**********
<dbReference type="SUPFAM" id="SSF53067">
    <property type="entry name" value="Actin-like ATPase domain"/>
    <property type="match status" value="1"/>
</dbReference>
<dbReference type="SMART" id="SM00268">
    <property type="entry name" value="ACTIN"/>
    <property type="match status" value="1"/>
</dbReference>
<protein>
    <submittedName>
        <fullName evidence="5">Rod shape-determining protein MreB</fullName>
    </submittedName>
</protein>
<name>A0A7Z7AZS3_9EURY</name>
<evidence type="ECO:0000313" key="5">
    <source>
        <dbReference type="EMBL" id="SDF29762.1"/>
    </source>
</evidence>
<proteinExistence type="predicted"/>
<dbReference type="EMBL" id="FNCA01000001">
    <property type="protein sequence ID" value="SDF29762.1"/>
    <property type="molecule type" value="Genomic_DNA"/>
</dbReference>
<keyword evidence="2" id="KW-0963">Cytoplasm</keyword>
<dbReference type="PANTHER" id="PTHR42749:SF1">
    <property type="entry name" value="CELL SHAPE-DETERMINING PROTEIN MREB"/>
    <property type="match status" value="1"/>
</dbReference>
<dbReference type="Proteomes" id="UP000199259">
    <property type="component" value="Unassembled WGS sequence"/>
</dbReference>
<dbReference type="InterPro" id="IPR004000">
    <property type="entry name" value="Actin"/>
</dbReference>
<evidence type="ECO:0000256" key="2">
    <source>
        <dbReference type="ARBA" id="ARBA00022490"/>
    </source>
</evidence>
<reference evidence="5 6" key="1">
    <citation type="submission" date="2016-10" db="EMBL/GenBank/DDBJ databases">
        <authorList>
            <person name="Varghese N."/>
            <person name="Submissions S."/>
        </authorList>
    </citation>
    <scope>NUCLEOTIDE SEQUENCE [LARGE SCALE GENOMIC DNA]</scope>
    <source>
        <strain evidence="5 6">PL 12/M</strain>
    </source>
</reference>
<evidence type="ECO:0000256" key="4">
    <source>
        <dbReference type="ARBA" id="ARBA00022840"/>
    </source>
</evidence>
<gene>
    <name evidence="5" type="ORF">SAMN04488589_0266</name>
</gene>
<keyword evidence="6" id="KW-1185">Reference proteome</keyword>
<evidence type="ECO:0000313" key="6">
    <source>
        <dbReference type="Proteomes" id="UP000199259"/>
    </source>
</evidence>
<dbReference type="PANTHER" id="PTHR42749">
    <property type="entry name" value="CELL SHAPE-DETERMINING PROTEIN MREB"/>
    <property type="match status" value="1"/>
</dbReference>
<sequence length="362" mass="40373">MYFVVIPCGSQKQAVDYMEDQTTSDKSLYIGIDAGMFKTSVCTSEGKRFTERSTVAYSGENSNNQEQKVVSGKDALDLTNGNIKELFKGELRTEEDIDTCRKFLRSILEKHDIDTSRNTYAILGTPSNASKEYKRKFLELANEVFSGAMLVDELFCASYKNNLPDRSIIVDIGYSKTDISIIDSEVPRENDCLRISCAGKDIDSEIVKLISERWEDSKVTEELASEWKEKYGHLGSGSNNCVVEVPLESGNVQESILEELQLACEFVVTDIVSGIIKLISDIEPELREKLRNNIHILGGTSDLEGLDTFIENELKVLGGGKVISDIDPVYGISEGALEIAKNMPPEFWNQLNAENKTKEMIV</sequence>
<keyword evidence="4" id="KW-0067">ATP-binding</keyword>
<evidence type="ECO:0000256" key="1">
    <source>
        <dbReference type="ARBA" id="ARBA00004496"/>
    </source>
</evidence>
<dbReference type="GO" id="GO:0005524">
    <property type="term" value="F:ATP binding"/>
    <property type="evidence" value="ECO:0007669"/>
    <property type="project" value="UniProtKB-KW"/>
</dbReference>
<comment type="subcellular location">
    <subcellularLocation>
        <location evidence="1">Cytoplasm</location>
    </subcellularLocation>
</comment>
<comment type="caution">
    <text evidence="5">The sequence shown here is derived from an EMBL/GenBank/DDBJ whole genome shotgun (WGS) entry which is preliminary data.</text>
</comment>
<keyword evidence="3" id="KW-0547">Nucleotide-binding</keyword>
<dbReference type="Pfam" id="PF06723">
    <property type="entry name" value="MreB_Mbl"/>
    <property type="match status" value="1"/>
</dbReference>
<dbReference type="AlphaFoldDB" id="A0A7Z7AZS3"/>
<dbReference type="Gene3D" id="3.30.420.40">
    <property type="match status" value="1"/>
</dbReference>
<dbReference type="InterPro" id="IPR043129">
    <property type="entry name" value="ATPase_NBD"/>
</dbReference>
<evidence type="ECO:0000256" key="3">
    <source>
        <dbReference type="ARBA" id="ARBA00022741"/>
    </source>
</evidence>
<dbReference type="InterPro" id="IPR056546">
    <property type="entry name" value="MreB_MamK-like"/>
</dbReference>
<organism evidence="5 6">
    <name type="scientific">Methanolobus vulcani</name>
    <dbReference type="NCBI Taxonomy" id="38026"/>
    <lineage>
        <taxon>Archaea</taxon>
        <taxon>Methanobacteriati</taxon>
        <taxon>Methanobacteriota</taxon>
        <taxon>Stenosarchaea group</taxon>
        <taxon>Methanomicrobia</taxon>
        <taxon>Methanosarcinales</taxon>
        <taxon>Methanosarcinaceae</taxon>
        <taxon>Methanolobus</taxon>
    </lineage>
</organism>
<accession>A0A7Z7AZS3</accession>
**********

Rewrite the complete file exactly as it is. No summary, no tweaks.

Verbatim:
<dbReference type="SUPFAM" id="SSF53067">
    <property type="entry name" value="Actin-like ATPase domain"/>
    <property type="match status" value="1"/>
</dbReference>
<dbReference type="SMART" id="SM00268">
    <property type="entry name" value="ACTIN"/>
    <property type="match status" value="1"/>
</dbReference>
<protein>
    <submittedName>
        <fullName evidence="5">Rod shape-determining protein MreB</fullName>
    </submittedName>
</protein>
<name>A0A7Z7AZS3_9EURY</name>
<evidence type="ECO:0000313" key="5">
    <source>
        <dbReference type="EMBL" id="SDF29762.1"/>
    </source>
</evidence>
<proteinExistence type="predicted"/>
<dbReference type="EMBL" id="FNCA01000001">
    <property type="protein sequence ID" value="SDF29762.1"/>
    <property type="molecule type" value="Genomic_DNA"/>
</dbReference>
<keyword evidence="2" id="KW-0963">Cytoplasm</keyword>
<dbReference type="PANTHER" id="PTHR42749:SF1">
    <property type="entry name" value="CELL SHAPE-DETERMINING PROTEIN MREB"/>
    <property type="match status" value="1"/>
</dbReference>
<dbReference type="Proteomes" id="UP000199259">
    <property type="component" value="Unassembled WGS sequence"/>
</dbReference>
<dbReference type="InterPro" id="IPR004000">
    <property type="entry name" value="Actin"/>
</dbReference>
<evidence type="ECO:0000256" key="2">
    <source>
        <dbReference type="ARBA" id="ARBA00022490"/>
    </source>
</evidence>
<reference evidence="5 6" key="1">
    <citation type="submission" date="2016-10" db="EMBL/GenBank/DDBJ databases">
        <authorList>
            <person name="Varghese N."/>
            <person name="Submissions S."/>
        </authorList>
    </citation>
    <scope>NUCLEOTIDE SEQUENCE [LARGE SCALE GENOMIC DNA]</scope>
    <source>
        <strain evidence="5 6">PL 12/M</strain>
    </source>
</reference>
<evidence type="ECO:0000256" key="4">
    <source>
        <dbReference type="ARBA" id="ARBA00022840"/>
    </source>
</evidence>
<gene>
    <name evidence="5" type="ORF">SAMN04488589_0266</name>
</gene>
<keyword evidence="6" id="KW-1185">Reference proteome</keyword>
<evidence type="ECO:0000313" key="6">
    <source>
        <dbReference type="Proteomes" id="UP000199259"/>
    </source>
</evidence>
<dbReference type="PANTHER" id="PTHR42749">
    <property type="entry name" value="CELL SHAPE-DETERMINING PROTEIN MREB"/>
    <property type="match status" value="1"/>
</dbReference>
<sequence length="362" mass="40373">MYFVVIPCGSQKQAVDYMEDQTTSDKSLYIGIDAGMFKTSVCTSEGKRFTERSTVAYSGENSNNQEQKVVSGKDALDLTNGNIKELFKGELRTEEDIDTCRKFLRSILEKHDIDTSRNTYAILGTPSNASKEYKRKFLELANEVFSGAMLVDELFCASYKNNLPDRSIIVDIGYSKTDISIIDSEVPRENDCLRISCAGKDIDSEIVKLISERWEDSKVTEELASEWKEKYGHLGSGSNNCVVEVPLESGNVQESILEELQLACEFVVTDIVSGIIKLISDIEPELREKLRNNIHILGGTSDLEGLDTFIENELKVLGGGKVISDIDPVYGISEGALEIAKNMPPEFWNQLNAENKTKEMIV</sequence>
<keyword evidence="4" id="KW-0067">ATP-binding</keyword>
<evidence type="ECO:0000256" key="1">
    <source>
        <dbReference type="ARBA" id="ARBA00004496"/>
    </source>
</evidence>
<dbReference type="GO" id="GO:0005524">
    <property type="term" value="F:ATP binding"/>
    <property type="evidence" value="ECO:0007669"/>
    <property type="project" value="UniProtKB-KW"/>
</dbReference>
<comment type="subcellular location">
    <subcellularLocation>
        <location evidence="1">Cytoplasm</location>
    </subcellularLocation>
</comment>
<comment type="caution">
    <text evidence="5">The sequence shown here is derived from an EMBL/GenBank/DDBJ whole genome shotgun (WGS) entry which is preliminary data.</text>
</comment>
<keyword evidence="3" id="KW-0547">Nucleotide-binding</keyword>
<dbReference type="Pfam" id="PF06723">
    <property type="entry name" value="MreB_Mbl"/>
    <property type="match status" value="1"/>
</dbReference>
<dbReference type="AlphaFoldDB" id="A0A7Z7AZS3"/>
<dbReference type="Gene3D" id="3.30.420.40">
    <property type="match status" value="1"/>
</dbReference>
<dbReference type="InterPro" id="IPR043129">
    <property type="entry name" value="ATPase_NBD"/>
</dbReference>
<evidence type="ECO:0000256" key="3">
    <source>
        <dbReference type="ARBA" id="ARBA00022741"/>
    </source>
</evidence>
<dbReference type="InterPro" id="IPR056546">
    <property type="entry name" value="MreB_MamK-like"/>
</dbReference>
<organism evidence="5 6">
    <name type="scientific">Methanolobus vulcani</name>
    <dbReference type="NCBI Taxonomy" id="38026"/>
    <lineage>
        <taxon>Archaea</taxon>
        <taxon>Methanobacteriati</taxon>
        <taxon>Methanobacteriota</taxon>
        <taxon>Stenosarchaea group</taxon>
        <taxon>Methanomicrobia</taxon>
        <taxon>Methanosarcinales</taxon>
        <taxon>Methanosarcinaceae</taxon>
        <taxon>Methanolobus</taxon>
    </lineage>
</organism>
<accession>A0A7Z7AZS3</accession>